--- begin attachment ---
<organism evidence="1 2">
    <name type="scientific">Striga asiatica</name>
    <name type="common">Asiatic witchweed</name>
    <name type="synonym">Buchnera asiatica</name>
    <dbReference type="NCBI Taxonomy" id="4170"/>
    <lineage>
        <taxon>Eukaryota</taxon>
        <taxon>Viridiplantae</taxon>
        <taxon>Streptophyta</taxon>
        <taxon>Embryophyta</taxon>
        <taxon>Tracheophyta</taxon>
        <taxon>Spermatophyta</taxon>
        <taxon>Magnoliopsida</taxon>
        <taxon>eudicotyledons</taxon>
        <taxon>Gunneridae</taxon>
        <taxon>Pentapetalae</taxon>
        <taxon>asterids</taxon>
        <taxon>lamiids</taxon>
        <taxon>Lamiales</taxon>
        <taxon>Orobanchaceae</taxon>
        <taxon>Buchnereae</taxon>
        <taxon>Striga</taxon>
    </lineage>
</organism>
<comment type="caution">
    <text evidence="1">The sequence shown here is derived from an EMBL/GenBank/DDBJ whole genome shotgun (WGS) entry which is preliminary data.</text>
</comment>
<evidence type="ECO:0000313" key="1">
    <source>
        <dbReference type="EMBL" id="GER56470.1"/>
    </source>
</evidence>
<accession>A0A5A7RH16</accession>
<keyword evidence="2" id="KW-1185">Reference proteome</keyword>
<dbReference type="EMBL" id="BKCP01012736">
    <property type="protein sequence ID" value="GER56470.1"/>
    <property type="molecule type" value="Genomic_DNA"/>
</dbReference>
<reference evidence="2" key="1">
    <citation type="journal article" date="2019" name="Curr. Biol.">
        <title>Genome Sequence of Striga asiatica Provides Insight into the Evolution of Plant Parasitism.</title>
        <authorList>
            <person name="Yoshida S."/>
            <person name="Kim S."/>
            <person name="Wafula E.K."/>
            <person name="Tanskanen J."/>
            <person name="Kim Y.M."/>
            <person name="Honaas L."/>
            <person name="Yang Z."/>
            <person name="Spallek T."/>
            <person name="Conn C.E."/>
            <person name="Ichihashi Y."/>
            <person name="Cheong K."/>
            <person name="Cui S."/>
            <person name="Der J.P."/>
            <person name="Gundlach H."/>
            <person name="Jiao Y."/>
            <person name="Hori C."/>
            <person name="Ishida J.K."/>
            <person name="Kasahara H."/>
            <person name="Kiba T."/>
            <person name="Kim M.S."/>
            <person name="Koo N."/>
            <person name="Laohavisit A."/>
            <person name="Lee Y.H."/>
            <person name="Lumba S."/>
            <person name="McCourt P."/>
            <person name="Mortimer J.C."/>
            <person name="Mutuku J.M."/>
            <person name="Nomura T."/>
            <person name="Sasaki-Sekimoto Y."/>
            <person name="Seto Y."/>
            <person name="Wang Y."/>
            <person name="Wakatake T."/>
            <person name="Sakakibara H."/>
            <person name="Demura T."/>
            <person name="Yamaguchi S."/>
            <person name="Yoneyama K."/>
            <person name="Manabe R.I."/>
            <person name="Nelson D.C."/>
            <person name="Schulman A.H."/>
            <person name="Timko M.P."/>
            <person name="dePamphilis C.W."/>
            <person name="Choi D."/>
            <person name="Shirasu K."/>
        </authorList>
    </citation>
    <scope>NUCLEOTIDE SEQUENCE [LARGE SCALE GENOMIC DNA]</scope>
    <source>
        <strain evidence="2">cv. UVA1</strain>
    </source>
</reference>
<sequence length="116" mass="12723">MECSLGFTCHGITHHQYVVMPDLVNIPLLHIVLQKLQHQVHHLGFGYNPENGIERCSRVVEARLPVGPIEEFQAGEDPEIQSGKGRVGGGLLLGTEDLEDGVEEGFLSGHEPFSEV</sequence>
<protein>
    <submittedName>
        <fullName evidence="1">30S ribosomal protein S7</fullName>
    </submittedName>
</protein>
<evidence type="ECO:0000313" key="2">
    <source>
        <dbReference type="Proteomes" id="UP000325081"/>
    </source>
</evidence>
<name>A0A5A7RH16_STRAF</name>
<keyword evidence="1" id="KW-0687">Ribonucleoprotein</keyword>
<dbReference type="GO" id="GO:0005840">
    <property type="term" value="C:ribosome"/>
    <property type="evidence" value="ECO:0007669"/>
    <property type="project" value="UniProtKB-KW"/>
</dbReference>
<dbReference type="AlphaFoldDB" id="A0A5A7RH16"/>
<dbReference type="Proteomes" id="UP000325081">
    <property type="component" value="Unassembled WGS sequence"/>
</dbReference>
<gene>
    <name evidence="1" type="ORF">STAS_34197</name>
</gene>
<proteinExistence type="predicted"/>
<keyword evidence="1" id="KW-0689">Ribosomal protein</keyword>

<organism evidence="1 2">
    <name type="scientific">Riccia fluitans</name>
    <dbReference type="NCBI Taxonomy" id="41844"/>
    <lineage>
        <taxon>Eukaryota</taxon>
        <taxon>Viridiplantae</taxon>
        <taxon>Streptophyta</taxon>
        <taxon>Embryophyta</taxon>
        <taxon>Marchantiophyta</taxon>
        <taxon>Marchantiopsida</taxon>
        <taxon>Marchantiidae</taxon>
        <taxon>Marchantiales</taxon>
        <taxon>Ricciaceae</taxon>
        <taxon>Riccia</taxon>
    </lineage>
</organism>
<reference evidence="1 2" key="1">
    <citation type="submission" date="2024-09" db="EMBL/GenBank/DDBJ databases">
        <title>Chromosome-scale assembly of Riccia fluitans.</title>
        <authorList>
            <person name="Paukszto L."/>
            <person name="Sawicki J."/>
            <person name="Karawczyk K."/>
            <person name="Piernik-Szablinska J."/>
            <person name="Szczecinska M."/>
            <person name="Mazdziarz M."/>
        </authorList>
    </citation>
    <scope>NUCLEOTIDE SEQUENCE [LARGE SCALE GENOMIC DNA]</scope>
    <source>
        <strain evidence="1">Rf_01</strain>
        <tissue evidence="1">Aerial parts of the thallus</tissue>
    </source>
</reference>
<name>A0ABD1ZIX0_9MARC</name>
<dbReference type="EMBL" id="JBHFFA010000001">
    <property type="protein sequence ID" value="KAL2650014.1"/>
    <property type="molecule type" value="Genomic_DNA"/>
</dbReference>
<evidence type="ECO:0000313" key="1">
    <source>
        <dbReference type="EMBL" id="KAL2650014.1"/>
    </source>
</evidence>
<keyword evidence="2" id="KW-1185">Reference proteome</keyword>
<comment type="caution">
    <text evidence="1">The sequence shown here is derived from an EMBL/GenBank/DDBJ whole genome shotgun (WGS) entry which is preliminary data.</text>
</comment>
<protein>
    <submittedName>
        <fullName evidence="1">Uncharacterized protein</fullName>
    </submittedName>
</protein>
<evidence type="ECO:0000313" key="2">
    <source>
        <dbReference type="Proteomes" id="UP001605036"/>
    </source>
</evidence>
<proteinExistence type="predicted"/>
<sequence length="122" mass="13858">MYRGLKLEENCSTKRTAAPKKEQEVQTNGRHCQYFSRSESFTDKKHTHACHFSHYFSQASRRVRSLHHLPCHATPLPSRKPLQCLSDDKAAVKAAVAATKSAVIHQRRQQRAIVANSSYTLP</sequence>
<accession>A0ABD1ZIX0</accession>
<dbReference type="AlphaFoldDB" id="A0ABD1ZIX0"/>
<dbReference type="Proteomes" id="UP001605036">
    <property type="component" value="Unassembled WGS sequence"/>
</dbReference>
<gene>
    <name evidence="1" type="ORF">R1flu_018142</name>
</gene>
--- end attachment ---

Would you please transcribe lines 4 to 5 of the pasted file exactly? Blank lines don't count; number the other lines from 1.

    <name type="synonym">Buchnera asiatica</name>
    <dbReference type="NCBI Taxonomy" id="4170"/>